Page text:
The summer and fall of 2012 was the last time Canadian investors were forced to care about European markets. A burgeoning debt crisis centred in Spain rocked the domestic and global banking sectors, creating significant portfolio losses in a sector considered safe. Are we there again? The carnage in the European bank sector suggests we're heading that way.
The European banking sector has been among the worst-performing asset classes on the planet this year, falling harder than either the Shanghai composite or the energy sector, according to Credit Suisse research. Deutsche Bank AG has been hit particularly hard, dropping 27 per cent year to date.
Canadian investors learned in 2011 and 2012 that when stress on the European banking sector gets severe, the interconnected nature of the global banking system results in domestic bank stocks falling in sympathy.
The accompanying chart shows the S&P/TSX bank index plotted against the average value of credit-default swaps (CDS) on investment-grade European bank debt – essentially the cost of ensuring against debt defaults. The higher the cost of insurance reflects perceived financial weakness in the banks, and a higher likelihood of banks defaulting on their debt issues.
The lines move in opposite directions for virtually the entire period since 2011 – Canadian bank stocks fall as European CDS rise. The most obvious example is the period between April and November, 2011, during the lead-up to the first stage of the European debt crisis. The Canadian bank index plummeted 19 per cent as the average euro bank CDS climbed 213 basis points.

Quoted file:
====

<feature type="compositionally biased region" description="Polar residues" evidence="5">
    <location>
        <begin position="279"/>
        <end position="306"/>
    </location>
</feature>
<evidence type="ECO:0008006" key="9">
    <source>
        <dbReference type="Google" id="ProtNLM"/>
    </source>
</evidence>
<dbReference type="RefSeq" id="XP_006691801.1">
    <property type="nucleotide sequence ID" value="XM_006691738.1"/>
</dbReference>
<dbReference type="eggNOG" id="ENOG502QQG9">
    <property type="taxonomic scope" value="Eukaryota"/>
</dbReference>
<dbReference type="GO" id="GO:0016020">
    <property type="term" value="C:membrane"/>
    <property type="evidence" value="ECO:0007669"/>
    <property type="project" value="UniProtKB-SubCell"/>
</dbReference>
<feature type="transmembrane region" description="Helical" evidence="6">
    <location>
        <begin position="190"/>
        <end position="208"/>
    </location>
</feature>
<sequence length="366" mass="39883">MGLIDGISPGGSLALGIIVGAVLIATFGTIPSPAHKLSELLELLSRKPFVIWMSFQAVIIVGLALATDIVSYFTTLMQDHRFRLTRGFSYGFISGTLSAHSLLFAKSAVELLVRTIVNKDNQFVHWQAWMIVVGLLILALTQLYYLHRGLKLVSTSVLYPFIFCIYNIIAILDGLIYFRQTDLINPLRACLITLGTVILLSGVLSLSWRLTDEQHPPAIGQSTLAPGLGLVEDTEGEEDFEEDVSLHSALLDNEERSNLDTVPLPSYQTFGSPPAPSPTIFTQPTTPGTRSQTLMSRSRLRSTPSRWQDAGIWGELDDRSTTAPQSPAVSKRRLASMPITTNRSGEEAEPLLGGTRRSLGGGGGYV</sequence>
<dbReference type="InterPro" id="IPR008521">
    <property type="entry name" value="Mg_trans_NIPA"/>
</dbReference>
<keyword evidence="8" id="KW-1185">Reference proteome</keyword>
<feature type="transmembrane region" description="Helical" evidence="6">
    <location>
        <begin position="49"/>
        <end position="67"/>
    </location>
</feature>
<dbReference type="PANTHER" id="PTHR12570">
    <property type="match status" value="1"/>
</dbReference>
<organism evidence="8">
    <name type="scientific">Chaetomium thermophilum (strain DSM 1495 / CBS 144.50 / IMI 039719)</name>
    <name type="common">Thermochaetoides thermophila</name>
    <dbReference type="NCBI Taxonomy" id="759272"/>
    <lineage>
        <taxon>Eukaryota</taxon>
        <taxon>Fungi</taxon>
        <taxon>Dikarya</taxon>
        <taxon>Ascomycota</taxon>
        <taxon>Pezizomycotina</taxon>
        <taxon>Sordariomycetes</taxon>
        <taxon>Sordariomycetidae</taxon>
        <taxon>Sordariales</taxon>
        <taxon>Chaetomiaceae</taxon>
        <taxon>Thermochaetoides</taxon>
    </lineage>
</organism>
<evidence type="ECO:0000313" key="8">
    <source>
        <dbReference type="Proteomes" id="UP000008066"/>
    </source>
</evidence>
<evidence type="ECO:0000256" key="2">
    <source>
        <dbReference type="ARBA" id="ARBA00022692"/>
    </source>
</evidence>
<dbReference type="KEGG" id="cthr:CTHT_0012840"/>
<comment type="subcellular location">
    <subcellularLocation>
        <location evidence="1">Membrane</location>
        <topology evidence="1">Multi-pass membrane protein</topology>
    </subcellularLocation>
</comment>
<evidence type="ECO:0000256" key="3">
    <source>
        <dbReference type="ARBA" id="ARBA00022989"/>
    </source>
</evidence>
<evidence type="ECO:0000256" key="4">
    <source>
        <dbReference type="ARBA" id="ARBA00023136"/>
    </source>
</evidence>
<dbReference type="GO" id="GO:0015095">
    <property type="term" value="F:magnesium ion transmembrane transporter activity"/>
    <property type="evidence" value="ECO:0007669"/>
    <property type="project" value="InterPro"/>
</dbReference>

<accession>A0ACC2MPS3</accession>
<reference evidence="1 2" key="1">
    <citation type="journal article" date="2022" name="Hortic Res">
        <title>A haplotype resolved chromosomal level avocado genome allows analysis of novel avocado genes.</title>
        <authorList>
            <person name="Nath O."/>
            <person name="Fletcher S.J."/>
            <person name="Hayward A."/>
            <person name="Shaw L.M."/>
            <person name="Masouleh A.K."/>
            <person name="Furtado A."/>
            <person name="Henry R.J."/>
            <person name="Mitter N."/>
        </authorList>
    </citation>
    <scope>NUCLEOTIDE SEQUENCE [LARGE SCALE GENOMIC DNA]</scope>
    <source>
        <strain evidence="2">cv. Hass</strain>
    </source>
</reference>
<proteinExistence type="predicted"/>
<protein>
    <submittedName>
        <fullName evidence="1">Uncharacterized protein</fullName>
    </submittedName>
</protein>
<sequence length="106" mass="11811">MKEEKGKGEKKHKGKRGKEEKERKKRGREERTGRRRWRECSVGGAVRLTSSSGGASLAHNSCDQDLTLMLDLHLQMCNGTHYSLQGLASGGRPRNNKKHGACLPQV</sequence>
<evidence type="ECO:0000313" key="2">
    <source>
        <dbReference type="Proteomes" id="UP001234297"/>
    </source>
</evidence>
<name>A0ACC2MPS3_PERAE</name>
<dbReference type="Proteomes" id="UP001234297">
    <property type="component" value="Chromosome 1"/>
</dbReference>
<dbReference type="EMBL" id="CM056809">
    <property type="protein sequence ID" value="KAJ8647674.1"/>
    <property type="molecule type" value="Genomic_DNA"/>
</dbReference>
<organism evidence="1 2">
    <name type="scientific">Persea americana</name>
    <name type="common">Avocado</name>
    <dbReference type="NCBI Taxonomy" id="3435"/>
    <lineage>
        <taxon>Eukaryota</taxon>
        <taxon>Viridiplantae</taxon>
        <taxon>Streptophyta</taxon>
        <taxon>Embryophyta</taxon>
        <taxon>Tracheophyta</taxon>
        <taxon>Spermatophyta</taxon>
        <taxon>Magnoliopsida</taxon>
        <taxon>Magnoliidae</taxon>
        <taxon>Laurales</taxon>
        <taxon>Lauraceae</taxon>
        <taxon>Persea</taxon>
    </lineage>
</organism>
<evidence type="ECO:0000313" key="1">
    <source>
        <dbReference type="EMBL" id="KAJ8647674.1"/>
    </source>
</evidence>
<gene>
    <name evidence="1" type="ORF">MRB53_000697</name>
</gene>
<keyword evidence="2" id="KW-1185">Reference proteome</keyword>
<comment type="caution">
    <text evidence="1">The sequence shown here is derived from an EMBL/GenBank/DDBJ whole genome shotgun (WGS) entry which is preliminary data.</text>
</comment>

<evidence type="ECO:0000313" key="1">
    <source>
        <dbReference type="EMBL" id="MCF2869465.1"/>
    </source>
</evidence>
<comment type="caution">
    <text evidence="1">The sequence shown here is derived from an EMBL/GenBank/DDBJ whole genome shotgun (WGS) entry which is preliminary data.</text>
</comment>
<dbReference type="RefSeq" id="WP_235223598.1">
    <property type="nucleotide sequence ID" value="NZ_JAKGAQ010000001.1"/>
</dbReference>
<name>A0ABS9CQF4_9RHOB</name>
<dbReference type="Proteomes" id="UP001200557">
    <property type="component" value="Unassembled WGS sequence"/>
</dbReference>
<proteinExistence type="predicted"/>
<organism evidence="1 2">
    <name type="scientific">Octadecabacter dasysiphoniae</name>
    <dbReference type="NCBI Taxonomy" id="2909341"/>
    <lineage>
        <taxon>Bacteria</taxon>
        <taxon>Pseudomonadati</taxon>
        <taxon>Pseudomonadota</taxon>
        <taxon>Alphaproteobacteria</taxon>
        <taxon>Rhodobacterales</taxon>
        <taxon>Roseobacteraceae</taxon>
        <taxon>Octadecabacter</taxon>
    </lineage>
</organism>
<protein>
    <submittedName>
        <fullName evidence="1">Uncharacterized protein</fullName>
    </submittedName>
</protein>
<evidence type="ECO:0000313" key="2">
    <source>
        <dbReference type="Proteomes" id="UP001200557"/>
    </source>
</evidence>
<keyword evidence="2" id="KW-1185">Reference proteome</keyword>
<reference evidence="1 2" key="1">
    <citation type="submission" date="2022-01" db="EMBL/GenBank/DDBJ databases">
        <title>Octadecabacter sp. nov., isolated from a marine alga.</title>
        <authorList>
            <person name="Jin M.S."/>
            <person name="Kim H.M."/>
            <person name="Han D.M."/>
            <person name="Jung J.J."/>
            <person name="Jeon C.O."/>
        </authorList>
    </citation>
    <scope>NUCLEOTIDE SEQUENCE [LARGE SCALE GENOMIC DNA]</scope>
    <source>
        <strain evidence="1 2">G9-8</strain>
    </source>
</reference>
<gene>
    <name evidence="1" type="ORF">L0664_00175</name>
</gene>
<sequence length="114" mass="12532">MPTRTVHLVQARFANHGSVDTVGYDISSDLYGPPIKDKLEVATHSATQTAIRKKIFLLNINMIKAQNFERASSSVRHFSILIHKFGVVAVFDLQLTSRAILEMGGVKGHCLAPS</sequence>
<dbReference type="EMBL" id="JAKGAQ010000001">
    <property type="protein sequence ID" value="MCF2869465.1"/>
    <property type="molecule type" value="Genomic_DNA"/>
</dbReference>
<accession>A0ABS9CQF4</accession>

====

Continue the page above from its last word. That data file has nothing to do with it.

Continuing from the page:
At this point, we are nowhere near the level of credit stress in either 2011 or 2012. CDS currently cost 118 basis points (which means the cost of insuring $1,000 in bank debt against default is $11.80) which is far lower than the 348 basis points in 2011.
Recently, however, Canadian bank stocks have been climbing while CDS contracts have been increasing in price – a break in trend and a divergence on our chart. The historical relationship suggests either a recovery in European banks, or a period of significant weakness in Canadian bank stocks.
The reason for concern is that negative interest rates on European sovereign bonds are increasingly prevalent and form a huge hurdle to regional bank profitability. Deutsche Bank's research team notes that falling interest rates attract investment into bonds. Faced with negative interest rates in the short term, investors buy longer-term bonds with positive yields, pushing the bond prices higher and the yields lower.
The end result is an extremely flat yield curve that makes it hard for banks to make money. The core business of lending is to borrow funds at short term rates and then lend them to clients at long terms rates. The difference in what a bank pays in short-term interest and receives in interest payments at longer term rates, makes up their profit. This profit is meagre if the yield curve is flat and there is little difference between short- and long-term rates.
U.S. and Canadian bank stocks both led their respective markets lower Monday, providing further evidence that growing stress on the global banking sector is a theme to watch closely in the coming weeks.
Follow Scott Barlow on Twitter @SBarlow_ROB.